The House passed the Raise the Wage Act yesterday in a mostly party-line vote, more than doubling the federal minimum wage to $15 an hour.
"Today we wake up for a day of jubilation because of the sense of fairness this legislation engenders," gushed Speaker Nancy Pelosi (D–Calif.) on the House floor. "We wake up with a smile on our face, showing the world with all the love in our hearts, and that love in our hearts is about fairness for the American people."
Thursday's legislation would phase in the new $15 standard over a period of seven years. The minimum wage would then increase annually by the same percentage as the country's median wage, as determined by the U.S. secretary of labor.
Democrats' minimum wage legislation also makes some policy changes. It gets rid of waivers that allowed employers to pay disabled workers less than the statutory minimum wage. The bill also does away with the lower rate for tipped employees.
The Congressional Budget Office (CBO) estimates that implementing a $15 minimum wage nation-wide would increase pay for 17 million workers, but would also cost another 1.3 million workers their jobs.
Labor groups cheered the minimum wage hike:
Other voices were decidedly more skeptical.
"Passing a $15 per hour minimum wage represents the triumph of good intentions over good policy," said Michael Farren, a researcher at George Mason University's Mercatus Center, in a statement. "The CBO's recent report used 11 studies of the minimum wage's impact on all workers. Eight out of the 11 studies found mild to severe negative employment impacts of the minimum wage."
A study of Seattle's $15 minimum wage, passed in 2014, found that more-experienced low-wage workers saw their pay increased as a result of the law. Less-experienced workers saw higher hourly wages but reduced hours. And workers entering the labor market found it more difficult to find a job, resulting in a net wage decrease, according to the same study.
The Raise the Wage Act now moves to the Republican-controlled Senate, where it is unlikely to pass.
Officials in Portland, Oregon, are chewing over the idea of banning mask-wearing at protests, hoping that this will curb the city's political street violence, reports The Wall Street Journal. The city has made national headlines for its clashes between left- and right-wing demonstrators.
Covering one's face is a practice commonly associated with left-wing "Antifa" protestors. Recently, masked protestors assaulted journalist Andy Ngo in downtown Portland.
In July, Portland Police Chief Danielle Outlaw called for an anti-mask law, saying at a news conference that "a lot of people are emboldened because they know they can't be identified."
The ACLU of Oregon has strongly condemned such a proposal. "A policy that prohibits wearing a mask to a protest not only risks chilling First Amendment–protected activities, particularly for those who wear 'masks' for political and religious reasons, it misses the issue entirely," a spokeswoman for the organization told the Journal.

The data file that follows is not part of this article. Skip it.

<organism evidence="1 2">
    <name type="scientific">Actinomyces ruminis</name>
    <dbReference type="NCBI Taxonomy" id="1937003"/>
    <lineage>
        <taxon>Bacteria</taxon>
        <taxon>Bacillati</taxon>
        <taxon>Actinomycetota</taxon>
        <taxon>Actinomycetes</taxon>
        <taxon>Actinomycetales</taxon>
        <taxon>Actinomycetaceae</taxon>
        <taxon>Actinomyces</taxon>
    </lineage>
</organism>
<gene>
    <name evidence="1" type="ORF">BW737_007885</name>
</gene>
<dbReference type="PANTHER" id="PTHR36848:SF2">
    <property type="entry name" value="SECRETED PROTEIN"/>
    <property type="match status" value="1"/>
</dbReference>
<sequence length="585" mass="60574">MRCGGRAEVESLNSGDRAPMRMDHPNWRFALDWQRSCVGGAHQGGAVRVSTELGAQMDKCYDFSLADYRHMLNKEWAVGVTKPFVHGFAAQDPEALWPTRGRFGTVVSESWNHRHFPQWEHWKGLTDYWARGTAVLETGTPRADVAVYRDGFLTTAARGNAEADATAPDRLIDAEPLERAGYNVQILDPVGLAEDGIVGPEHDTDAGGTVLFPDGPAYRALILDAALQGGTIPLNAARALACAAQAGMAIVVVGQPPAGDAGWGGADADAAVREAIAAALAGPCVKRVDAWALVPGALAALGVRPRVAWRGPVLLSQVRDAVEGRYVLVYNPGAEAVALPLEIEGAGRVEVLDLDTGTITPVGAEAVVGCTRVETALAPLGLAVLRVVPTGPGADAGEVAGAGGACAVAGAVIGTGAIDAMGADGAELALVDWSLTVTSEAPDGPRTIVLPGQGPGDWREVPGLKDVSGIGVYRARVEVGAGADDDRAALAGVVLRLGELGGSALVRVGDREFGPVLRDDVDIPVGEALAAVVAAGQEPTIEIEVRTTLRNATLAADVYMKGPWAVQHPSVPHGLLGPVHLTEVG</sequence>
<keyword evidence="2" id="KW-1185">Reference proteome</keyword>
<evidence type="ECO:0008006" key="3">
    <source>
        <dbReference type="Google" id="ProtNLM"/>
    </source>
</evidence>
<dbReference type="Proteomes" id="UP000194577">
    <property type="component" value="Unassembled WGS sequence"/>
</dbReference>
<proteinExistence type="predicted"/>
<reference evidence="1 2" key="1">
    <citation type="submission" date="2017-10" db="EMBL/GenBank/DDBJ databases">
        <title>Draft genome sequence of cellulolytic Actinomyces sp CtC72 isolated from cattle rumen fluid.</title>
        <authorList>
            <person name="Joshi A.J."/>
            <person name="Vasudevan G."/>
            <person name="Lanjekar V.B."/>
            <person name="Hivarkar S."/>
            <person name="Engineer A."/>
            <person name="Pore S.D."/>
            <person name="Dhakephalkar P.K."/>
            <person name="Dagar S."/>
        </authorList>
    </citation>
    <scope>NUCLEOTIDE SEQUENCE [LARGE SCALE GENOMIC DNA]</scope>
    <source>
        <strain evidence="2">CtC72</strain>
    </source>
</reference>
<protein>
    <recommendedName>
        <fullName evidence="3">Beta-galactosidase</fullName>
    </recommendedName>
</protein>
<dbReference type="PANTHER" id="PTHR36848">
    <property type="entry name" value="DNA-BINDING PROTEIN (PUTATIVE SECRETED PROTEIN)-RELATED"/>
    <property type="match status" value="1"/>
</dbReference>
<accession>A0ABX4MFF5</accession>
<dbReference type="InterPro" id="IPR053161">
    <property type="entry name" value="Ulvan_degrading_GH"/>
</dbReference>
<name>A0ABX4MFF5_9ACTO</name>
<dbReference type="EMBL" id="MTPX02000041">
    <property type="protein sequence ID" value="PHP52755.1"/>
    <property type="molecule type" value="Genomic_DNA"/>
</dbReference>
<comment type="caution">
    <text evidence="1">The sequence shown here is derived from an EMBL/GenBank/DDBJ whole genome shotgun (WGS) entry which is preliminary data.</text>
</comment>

Renewable energy companies are stocking up on solar panels in preparation for the expiration of a federal tax credit for solar installations. Reports Reuters:
Duke Energy, 8minute Solar Energy and Shell-backed Silicon Ranch are among those working to claim the full subsidy, which is available to firms that either start construction or spend 5% of a project's capital cost by the end of 2019….North Carolina-based Duke, for example, plans to claim the maximum credit on as much as 2 gigawatts worth of panels. That is enough to power 380,000 homes, even though some of those projects might not go online for years.
The Chinese company Trina Solar estimates that 20 percent of current demand for U.S. solar panels is driven by tax considerations.
Federal tax credits for solar investment have existed since the 1970s. These credits have often been envisioned as temporary programs, but Congress has a history of extending them rather than let them sunset.
- Sen. Elizabeth Warren (D–Mass.) has a new plan to take on Wall Street.
- Speaking of plans, former Vice President Joe Biden has some ideas for fixing rural America.
- Campaign workers for Sen. Bernie Sanders (I–Vt.) are demanding a $15 minimum wage.
- Big money Democratic donors are lining up behind Biden, Sen. Kamala Harris (D–Calif.), and South Bend, Indiana, Mayor Pete Buttigieg, reports Politico.
- An arson attack at a Japanese anime studio has killed 33 people.
- Satanists in Scottsville, Arizona, fight for their right to give an invocation at city council meetings.
- Newly released court documents show Trump was in frequent contact with his former lawyer, Michael Cohen, about hush money payments made to porn star Stormy Daniels during the 2016 campaign.
- The State Department is trying to evict a San Francisco couple from a $15 million mansion that once served as an Iranian consulate.
- Jeffery Epstein is denied bail.
- A Philadelphia man shimmies down the outside of a 19-story building to avoid fire.